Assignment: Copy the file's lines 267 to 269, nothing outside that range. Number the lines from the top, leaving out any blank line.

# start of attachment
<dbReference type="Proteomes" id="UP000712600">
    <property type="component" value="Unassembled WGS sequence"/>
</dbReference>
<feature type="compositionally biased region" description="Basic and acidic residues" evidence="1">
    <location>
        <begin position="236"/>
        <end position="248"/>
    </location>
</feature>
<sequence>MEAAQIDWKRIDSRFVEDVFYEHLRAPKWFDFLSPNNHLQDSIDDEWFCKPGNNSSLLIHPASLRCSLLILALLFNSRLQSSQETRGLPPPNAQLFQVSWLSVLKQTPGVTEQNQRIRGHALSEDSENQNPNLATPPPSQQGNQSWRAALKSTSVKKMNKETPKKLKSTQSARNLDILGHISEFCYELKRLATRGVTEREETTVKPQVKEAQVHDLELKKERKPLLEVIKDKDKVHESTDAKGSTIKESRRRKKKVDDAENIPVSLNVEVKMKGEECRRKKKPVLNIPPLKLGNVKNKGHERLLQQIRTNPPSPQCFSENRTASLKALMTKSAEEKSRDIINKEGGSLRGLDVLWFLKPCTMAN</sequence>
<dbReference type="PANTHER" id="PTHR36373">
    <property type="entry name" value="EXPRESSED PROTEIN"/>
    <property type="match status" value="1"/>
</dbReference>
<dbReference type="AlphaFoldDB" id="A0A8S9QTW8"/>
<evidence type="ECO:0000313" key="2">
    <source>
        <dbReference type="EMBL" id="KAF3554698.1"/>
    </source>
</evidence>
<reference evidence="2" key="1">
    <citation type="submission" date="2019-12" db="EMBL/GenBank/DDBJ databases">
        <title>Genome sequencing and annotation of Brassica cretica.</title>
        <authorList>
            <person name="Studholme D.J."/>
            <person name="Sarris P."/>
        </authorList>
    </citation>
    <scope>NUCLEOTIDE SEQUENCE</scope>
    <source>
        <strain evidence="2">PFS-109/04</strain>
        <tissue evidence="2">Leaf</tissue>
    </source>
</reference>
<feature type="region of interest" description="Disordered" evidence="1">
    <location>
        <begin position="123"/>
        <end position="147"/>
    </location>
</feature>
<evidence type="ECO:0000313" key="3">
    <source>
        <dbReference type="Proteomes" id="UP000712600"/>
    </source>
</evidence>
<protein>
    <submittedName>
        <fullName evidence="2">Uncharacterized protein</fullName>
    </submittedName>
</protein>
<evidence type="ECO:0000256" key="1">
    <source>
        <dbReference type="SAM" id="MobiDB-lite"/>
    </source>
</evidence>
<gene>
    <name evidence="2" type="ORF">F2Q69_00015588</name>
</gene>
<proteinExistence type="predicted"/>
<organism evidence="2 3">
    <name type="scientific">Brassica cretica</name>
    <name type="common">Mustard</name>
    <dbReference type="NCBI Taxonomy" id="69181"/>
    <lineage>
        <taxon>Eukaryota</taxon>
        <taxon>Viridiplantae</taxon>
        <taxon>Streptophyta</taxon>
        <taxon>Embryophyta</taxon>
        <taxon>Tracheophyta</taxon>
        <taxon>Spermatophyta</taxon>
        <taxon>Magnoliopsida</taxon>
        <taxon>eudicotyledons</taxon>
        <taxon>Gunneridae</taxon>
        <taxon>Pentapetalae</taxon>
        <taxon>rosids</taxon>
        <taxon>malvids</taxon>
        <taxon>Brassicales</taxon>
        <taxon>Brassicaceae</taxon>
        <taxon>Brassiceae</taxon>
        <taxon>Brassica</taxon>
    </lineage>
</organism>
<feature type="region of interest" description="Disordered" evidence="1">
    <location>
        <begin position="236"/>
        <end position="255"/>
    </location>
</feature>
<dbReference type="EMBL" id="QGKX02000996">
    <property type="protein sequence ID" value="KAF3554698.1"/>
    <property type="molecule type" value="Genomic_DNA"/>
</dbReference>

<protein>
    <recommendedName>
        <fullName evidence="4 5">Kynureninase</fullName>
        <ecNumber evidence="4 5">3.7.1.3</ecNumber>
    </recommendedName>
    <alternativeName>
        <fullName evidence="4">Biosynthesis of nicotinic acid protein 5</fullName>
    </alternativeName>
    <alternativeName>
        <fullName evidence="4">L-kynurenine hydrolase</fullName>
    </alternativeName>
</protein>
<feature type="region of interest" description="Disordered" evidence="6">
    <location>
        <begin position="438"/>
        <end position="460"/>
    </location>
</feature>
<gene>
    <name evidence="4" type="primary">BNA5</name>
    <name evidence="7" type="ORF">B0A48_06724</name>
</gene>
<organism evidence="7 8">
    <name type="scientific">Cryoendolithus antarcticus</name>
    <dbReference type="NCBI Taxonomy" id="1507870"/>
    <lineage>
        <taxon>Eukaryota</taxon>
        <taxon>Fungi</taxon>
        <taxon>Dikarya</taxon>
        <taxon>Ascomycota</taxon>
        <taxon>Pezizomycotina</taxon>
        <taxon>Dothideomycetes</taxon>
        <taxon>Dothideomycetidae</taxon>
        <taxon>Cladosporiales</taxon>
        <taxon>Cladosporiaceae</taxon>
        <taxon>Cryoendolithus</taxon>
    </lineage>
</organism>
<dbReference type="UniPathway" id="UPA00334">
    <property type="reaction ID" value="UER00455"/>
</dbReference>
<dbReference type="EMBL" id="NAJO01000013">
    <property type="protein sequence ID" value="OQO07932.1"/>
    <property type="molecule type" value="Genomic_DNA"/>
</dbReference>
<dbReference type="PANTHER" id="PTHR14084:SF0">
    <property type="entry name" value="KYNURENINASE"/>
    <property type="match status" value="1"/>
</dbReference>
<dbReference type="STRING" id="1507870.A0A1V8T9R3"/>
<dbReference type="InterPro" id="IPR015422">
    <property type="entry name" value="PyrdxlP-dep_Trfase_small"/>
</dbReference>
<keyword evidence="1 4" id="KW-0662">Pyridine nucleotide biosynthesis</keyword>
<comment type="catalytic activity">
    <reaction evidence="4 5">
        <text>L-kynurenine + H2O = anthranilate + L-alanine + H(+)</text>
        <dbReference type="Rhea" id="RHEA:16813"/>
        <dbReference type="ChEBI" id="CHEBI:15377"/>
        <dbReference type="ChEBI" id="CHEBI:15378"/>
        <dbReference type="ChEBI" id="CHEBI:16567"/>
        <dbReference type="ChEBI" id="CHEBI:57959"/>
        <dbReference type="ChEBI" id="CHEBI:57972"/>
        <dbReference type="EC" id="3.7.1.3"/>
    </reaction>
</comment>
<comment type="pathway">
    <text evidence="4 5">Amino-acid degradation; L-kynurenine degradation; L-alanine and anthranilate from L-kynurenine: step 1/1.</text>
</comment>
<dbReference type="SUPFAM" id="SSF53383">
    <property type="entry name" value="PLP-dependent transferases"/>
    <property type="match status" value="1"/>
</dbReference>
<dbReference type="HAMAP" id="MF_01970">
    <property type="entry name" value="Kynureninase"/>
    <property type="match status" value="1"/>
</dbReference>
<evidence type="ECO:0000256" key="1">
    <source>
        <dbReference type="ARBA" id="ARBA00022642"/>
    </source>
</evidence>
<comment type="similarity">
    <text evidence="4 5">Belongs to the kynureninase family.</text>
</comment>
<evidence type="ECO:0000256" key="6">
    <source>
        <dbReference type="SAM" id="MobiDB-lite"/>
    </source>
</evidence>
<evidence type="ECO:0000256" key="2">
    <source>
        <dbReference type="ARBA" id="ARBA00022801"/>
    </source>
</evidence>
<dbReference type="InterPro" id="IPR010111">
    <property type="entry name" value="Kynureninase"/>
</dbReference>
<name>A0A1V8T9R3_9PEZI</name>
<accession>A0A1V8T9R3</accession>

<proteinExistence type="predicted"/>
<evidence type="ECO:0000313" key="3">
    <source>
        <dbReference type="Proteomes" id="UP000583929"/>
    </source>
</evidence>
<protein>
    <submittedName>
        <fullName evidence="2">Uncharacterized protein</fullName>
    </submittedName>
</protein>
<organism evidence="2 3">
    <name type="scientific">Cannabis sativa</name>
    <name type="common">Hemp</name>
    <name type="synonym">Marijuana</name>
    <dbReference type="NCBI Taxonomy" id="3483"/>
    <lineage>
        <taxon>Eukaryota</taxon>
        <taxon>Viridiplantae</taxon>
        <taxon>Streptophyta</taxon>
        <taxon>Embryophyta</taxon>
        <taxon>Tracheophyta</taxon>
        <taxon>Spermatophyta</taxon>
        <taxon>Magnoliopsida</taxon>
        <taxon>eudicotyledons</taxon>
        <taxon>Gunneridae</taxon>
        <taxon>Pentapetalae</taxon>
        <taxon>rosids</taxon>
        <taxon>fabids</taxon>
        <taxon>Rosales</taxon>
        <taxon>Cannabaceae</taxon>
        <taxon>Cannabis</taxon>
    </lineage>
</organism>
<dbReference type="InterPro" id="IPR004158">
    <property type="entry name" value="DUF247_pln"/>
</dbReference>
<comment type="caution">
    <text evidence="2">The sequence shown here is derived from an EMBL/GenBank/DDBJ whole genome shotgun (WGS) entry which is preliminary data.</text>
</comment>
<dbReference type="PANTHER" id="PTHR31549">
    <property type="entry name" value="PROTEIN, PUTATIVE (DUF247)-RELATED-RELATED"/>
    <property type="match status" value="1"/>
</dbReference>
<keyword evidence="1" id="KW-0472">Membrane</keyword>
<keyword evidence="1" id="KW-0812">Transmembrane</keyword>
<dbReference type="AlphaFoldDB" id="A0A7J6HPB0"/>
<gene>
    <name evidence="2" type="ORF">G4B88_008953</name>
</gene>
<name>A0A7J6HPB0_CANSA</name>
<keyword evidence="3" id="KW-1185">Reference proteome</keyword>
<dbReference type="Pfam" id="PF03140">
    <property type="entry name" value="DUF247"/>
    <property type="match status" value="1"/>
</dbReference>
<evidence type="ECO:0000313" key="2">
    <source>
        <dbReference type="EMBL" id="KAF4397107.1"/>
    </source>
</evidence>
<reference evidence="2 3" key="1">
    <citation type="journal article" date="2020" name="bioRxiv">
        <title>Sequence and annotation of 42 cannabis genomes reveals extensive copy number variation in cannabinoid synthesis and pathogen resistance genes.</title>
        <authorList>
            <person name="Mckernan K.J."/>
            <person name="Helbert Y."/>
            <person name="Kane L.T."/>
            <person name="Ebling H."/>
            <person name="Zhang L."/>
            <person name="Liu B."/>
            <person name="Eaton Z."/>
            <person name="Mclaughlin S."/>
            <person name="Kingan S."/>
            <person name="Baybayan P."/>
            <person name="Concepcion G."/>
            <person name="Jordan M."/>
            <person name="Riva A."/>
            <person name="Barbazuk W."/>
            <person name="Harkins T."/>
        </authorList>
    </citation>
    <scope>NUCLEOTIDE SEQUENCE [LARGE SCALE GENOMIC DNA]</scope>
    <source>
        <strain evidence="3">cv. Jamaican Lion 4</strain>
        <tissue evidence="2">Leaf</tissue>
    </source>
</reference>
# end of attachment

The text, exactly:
            <person name="Baybayan P."/>
            <person name="Concepcion G."/>
            <person name="Jordan M."/>